During their presence in the Jaar directorate and many of the regions of the Abyan province, the fighters of the Al-Qaeda organization were able to create a status of amiability between themselves and the inhabitants of those regions in particular because many of the fighters are from those regions. The model of Al-Qaeda is perfect in comparison with the model of the Saleh regime. In addition to the unprecedented security stability, the organization presents services to the citizens, including livelihoods. I have seen lists given to me by the media officials of the organization, which consist of the types of supplies that are presented to large numbers of citizens. There are even two pickups that have been assigned to distribute water to the houses, which is considered a great thing for a people who never depended on their government. The citizens of the Jaar directorate say that many crimes like murders and stealing have disappeared dramatically since the Ansar Al-Sharia entered their areas.
Since Saudi and Yemeni jihadists merged in 2009 to found AQAP, most jihadist literature considers the proximity to Saudi Arabia a causal effect for the presence of jihadists in Yemen. Jihadists desire to use Yemen as a launching pad against Gulf States, but as AQAP is unable presently to launch an open campaign as it did between 2003 and 2007 on Saudi soil, the movement has resorted to sending small cells from Yemen or recruiting Saudis to assassinate the Kingdom’s officials and royal family members. According to Saudi border guards in the Jizan region, they have managed to stop more than 25,000 illegal entries into Saudi Arabia from Yemen and thwarted the smuggling of close to 10,000 weapons in September alone (al-Jazeera, October 4).
Last August, Saudi Khadir al-Zahrahni and two others attacked Interior Minister Prince Muhammad bin Nayf’s palace in Jeddah. Al-Zahrani was killed and the other two were arrested by Saudi forces (Arabnews.com, August 6; al-Jazeera, August 6). This attack came on the second anniversary of an assassination attempt on Prince Nayf’s son, Assistant Interior Minister for Security Affairs Prince Muhammad bin Nayf, by a suicide bomber. The assassination tactic is preferred by AQAP with their inability to launch an open confrontation with Saudi authorities (see Terrorism Monitor, November 25, 2009).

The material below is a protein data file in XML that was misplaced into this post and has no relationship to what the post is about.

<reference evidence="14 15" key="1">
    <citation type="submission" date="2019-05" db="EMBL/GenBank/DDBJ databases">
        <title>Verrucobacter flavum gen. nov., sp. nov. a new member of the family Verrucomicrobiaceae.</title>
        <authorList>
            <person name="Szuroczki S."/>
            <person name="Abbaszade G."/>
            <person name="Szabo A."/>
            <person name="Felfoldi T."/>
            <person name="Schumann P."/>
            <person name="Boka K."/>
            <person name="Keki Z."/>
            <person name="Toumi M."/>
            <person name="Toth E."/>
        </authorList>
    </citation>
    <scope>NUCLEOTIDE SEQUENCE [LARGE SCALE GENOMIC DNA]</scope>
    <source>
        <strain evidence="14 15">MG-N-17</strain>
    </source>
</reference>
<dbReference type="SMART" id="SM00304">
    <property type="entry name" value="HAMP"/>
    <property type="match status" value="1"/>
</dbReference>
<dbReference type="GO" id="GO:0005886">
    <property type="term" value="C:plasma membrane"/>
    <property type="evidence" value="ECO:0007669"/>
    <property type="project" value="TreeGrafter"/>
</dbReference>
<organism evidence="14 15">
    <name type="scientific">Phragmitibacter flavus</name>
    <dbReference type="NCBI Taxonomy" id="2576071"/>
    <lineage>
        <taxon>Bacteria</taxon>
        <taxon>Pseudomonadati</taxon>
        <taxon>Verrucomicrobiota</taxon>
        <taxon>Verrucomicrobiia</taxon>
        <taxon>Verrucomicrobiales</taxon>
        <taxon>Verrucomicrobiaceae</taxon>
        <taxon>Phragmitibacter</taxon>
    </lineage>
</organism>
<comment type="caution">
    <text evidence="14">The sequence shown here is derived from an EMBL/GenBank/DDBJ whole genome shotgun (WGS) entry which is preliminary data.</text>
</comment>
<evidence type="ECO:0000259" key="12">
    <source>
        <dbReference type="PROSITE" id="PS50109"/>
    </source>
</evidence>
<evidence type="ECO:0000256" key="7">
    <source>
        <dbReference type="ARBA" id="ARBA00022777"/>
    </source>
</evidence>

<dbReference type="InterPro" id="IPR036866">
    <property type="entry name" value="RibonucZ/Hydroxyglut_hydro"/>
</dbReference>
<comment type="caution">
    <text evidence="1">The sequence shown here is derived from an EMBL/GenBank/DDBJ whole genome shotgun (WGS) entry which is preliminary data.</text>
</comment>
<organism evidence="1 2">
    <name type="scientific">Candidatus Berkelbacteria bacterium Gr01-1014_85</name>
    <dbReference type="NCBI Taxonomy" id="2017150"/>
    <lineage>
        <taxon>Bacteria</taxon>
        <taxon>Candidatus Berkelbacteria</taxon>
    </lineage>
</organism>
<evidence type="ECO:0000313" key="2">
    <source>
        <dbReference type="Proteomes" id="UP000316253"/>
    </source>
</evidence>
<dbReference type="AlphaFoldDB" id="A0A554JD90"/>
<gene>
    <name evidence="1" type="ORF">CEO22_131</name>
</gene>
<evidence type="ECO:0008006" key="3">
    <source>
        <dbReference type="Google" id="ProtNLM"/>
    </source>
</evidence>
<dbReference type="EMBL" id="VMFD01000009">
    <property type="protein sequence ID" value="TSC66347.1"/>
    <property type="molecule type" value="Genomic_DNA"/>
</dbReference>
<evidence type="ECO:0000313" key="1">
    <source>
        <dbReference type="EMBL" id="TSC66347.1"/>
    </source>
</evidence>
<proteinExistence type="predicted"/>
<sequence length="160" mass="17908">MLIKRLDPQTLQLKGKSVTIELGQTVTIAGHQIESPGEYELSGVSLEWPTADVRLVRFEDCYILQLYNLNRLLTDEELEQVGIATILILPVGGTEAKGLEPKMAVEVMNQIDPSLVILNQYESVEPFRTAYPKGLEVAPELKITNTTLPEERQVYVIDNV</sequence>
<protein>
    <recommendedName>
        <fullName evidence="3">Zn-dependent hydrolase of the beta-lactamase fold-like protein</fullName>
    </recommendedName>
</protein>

The Saudi position towards Saleh was perceived among Yemenis as support for the regime. AQAP in turn started to use more “political” rhetoric directed towards the Saudi royal family. Well-known AQAP ideologue Ibrahim al-Rubaish released an audio message addressing Prince Nayf after the attack on his palace and threatened him of the consequences of the Arab Spring: “Today we are in an era of revolution. These revolutions succeeded in overthrowing the most repressive and tyrannical of Arab regimes, those which used to teach Nayf and his criminal gangs how to use methods of repression are collapsing by the gatherings of the youth.” 
Al-Rubaish who previously set seven conditions to end the fight against the Saudi royal family, has listed significant new politically-oriented demands in addition to the historic demands of the Saudi Arabian jihadists. These demands include “the expulsion of infidels from the Kingdom and the nullification of all man-made laws which fill your various ministries, those which you call with various names, such as rules and regulations”. Further demands by al-Rubaish include:
AQAP, like most Salafi-Jihadist groups, has been demonstrating a strong ability to adapt to the pressures they are experiencing; most notably the pressure the Arab Spring has put on such movements to present a political alternative to the Arab masses.
This being said, AQAP has adopted new strategies locally and regionally that aim to gain local support as well as to assist in representing the group as an integral part of the youth movement. AQAP aims to present Shari’a rule (according to their understanding of it) as the most suitable alternative to Arab political systems. This means that the defiant and violent response of Arab regimes, including Yemen, to peaceful protests demanding political change, will ultimately be the major factor in restoring al-Qaeda and affiliated groups’ status as defenders against these regimes.
1. Adel al-Abbab, in a Pal Talk conversation released on April 22, gave details on AQAP activities in these areas (http://www.ansar1.info/showthread.php?t=32700). See also Murad Batal al-Shishani, “Is al-Qaeda establishing a small Shari’a emirates in Yemen?” Open Democracy, May 19, 2011.
2. http://aljahad.com/vb/showthread.php?t=381, September 10, 2011.
3. For further information about al-Quso see Militant Leadership Monitor, August 27, 2010.
5. Ibrahim Sulaiman al-Rubaish: Yokhrboon Beoutahm Be Aydeehm (Destroying Their Homes with Their Own Hands), http://as-ansar.com/vb/index.php, August 29.